Types of Emotional Responses to Divorce

The emotional impact of divorce can vary widely in children. Some children may only experience mild behavior changes, while others experience something more severe. The following are some of the most common emotional responses to divorce:

  • Sadness


IL divorce lawyerFor whatever reason, a spouse may not respond when they have been served with divorce papers. They may not want to face reality, or they think that the matter will go away entirely. Failure to respond to a divorce filing could lead to a default judgment. In that case, the court only has the filing spouse to listen to, and they will usually grant the divorce on the terms that the spouse is seeking.

When a Spouse Is Considered to Be in Default

Court rules set the time limit for responding to a divorce filing. The defendant in the proceedings would have 30 days to file their answer. If they give the court good reason, the judge could extend the deadline to file the answer. However, the defendant may simply not respond at all. In order to avoid a default judgment, the spouse must do the bare minimum to participate in the process. They could even avoid default if they file an appearance with the court within 30 days.

The Default Process

The court will not just move to issue a default order right after the time period expires. You would need to notify the non-responding spouse when you file the default order with the court. This would give that spouse a second notice that they need to respond to your filing in some manner. The court would consider the motion for default and likely grant it if the other spouse still has not responded. When it comes to default, late is late. The court will not reconsider the default after the order is entered.


IL divorce lawyerPeople are increasingly holding cryptocurrency assets, whether it is for savings or investment purposes. Crypto assets can greatly complicate a divorce. Crypto is treated as a marital asset, but it can present complex issues. You should hire a divorce attorney who has experience in high-net-worth divorces. You may also need to work with other experts to properly value and trace the assets.

Valuing Crypto Assets in a Divorce

Crypto assets are very volatile. The prices can fluctuate drastically by the day. You may find that the price has changed dramatically between the time that you agree to terms and the day that you sign the agreement. You may need to be creative in how you value these assets in a settlement agreement to ensure that the marital assets are equitably divided.

How Judges Value Crypto Assets

Many courts will treat crypto assets as if they are a cash equivalent and simply assign the value of where they are trading at that time in the open market. However, crypto may not always be fully a marital asset. One spouse may have purchased crypto before the marriage. Then, a judge would need to determine which part of the crypto is a marital asset and which would be considered individual property. If one spouse frequently traded crypto during the marriage, it may be difficult to value the assets. You may need a forensic accountant to give their own opinion of how the crypto should be valued. In addition, there may be large capital gains taxes that must be accounted for in asset division.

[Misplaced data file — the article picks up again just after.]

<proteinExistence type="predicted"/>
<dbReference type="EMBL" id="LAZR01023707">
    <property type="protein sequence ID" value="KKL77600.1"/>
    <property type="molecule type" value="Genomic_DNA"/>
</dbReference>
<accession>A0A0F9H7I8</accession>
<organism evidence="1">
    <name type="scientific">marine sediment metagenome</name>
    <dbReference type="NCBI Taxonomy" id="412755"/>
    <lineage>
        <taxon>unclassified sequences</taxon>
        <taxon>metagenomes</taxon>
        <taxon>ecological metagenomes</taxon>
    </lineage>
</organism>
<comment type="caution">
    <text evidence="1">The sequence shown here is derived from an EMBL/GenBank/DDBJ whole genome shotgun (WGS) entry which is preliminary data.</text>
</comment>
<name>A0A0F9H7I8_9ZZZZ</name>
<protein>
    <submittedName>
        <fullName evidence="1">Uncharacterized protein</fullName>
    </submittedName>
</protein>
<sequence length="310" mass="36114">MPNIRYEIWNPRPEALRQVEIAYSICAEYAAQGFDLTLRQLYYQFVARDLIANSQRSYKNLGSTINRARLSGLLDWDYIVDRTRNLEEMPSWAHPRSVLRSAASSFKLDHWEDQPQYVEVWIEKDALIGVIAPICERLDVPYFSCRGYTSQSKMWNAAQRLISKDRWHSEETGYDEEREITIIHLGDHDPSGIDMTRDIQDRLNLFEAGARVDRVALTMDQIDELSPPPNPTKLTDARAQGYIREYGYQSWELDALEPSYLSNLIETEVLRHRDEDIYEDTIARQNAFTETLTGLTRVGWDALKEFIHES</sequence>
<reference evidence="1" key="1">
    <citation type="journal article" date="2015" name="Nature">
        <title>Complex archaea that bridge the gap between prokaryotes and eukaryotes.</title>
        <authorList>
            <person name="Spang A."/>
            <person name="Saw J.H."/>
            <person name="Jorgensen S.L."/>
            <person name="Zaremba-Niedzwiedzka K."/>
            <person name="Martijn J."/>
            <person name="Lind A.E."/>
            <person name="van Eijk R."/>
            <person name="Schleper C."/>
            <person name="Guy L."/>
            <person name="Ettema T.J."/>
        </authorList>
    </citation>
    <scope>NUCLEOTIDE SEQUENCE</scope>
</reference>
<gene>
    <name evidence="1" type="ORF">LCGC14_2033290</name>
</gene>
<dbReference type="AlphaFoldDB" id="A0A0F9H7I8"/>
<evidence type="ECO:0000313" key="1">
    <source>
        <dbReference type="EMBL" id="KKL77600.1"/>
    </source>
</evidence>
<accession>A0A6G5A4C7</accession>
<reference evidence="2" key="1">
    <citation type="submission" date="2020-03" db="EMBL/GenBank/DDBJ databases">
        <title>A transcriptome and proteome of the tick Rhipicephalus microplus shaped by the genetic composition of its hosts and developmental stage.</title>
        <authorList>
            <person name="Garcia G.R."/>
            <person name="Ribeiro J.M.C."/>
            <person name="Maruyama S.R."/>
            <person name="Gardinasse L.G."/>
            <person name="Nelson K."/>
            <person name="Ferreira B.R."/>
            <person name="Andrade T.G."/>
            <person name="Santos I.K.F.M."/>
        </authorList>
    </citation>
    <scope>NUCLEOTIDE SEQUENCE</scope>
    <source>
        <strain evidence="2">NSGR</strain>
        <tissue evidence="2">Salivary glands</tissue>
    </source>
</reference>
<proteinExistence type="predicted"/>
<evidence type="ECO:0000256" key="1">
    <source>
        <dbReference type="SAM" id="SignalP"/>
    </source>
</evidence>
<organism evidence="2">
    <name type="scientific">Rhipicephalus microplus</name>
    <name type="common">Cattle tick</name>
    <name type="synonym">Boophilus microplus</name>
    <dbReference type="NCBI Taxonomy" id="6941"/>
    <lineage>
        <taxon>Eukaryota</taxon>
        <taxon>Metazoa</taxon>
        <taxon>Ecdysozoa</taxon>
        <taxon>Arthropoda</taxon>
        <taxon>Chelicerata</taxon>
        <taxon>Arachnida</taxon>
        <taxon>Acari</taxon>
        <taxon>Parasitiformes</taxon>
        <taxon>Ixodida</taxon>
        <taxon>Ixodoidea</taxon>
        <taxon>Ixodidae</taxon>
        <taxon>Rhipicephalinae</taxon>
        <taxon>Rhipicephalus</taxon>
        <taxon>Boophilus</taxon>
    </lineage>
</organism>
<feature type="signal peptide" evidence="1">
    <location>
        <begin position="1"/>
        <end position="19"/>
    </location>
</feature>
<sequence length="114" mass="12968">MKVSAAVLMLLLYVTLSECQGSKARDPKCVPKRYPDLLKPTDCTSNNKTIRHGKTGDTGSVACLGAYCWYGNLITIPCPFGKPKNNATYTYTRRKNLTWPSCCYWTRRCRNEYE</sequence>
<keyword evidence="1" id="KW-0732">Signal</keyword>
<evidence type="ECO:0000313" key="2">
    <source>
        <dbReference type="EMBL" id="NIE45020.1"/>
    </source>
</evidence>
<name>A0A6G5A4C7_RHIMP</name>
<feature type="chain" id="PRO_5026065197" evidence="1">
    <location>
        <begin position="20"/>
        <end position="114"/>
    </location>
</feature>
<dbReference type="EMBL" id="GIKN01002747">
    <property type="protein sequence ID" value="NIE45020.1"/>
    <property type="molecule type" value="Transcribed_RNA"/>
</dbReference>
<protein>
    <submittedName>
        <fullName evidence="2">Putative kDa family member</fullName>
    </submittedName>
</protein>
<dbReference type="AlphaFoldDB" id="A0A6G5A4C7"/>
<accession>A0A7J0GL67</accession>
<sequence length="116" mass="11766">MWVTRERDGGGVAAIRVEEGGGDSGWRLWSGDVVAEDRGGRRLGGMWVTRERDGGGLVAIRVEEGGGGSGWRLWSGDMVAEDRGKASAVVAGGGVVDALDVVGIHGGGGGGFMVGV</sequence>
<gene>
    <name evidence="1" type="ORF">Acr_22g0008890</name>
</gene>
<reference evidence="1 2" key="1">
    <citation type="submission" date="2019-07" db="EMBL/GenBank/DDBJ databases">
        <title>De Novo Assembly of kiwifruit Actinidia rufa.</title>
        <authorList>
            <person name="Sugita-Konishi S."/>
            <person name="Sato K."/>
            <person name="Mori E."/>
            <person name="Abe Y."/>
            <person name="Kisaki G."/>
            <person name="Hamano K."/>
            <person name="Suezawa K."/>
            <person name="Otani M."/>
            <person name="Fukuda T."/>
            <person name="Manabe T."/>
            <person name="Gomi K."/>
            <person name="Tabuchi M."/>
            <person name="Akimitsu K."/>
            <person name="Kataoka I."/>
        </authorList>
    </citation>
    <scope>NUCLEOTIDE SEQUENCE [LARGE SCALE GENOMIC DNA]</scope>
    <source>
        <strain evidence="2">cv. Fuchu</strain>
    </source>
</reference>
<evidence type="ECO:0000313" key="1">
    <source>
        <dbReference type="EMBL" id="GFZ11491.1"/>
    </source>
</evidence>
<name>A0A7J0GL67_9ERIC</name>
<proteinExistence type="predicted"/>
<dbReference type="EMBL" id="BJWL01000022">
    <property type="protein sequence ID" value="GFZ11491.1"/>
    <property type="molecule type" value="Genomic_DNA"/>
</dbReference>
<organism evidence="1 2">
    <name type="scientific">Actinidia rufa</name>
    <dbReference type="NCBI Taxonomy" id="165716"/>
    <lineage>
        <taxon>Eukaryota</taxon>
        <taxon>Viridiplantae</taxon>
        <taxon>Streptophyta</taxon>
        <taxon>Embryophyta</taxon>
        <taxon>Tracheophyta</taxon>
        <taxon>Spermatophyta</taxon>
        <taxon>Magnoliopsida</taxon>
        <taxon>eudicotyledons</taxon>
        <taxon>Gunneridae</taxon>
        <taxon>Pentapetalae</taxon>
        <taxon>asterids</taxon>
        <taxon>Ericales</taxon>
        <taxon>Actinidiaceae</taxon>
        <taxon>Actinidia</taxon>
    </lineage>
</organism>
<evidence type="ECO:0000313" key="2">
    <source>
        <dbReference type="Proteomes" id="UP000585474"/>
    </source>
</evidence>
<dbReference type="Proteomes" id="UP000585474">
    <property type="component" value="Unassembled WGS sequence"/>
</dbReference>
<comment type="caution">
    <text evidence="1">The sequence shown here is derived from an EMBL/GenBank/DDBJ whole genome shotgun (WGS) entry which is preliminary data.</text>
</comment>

IL divorce lawyerIt may be tempting to use social media as a source of support during your divorce case. While there are benefits to using social media, there may also be drawbacks. What you post on your social media accounts may be used as evidence against you in the divorce proceedings. Accordingly, you be careful when you want to discuss any details about your case in a public setting,

Your Social Media Posts May Not Be as Private as You Think

Even if you have your posts set to “friends only,” your spouse’s attorney may have a way to access them. Each contested divorce case has a discovery process where the attorneys can gather evidence that is in the other’s possession. Your spouse’s attorney may be able to seek your social media posts, and you will be obligated to produce them.

Pictures and Statements Can Be Evidence in Your Case

There are things that can be used against you in your case. For example, if you are being accused of adultery, pictures of you with another person could be used to prove the case for a fault divorce. In addition, you may need to take the stand to testify in your own case. If you have made any statements on social media that are inconsistent with what you have said under oath, your spouse’s attorney may use them to challenge your testimony and credibility.


IL divorce lawyerIf you are in the middle of a contested divorce, your case would need to go through the discovery process. During this process, you and your spouse would exchange information, including financial data. In addition, you could also need to sit for a deposition. Here, you will be questioned under oath for up to seven hours. There is no question that depositions can be stressful experiences, and preparation is the key.

Master the Facts in Your Own Case

You are not going to win your case at the deposition. You are merely answering questions from your spouse’s lawyer who wants to learn information from you. To give the most effective testimony, you must have a mastery of the facts in your case. You do not want to be uncertain about what you are saying because you could then make a mistake. The more you know about your own case, the more in control you are, and you are less likely to be rattled.

Be Prepared for Difficult Questions

You should know that you may be asked some uncomfortable questions. Your spouse’s attorney may probe into difficult areas that could address intimate details of the marriage. Unless the questions are improper in form, there are very few things that are off-limits during a deposition. You will need to be prepared to talk about things that may rather not talk about.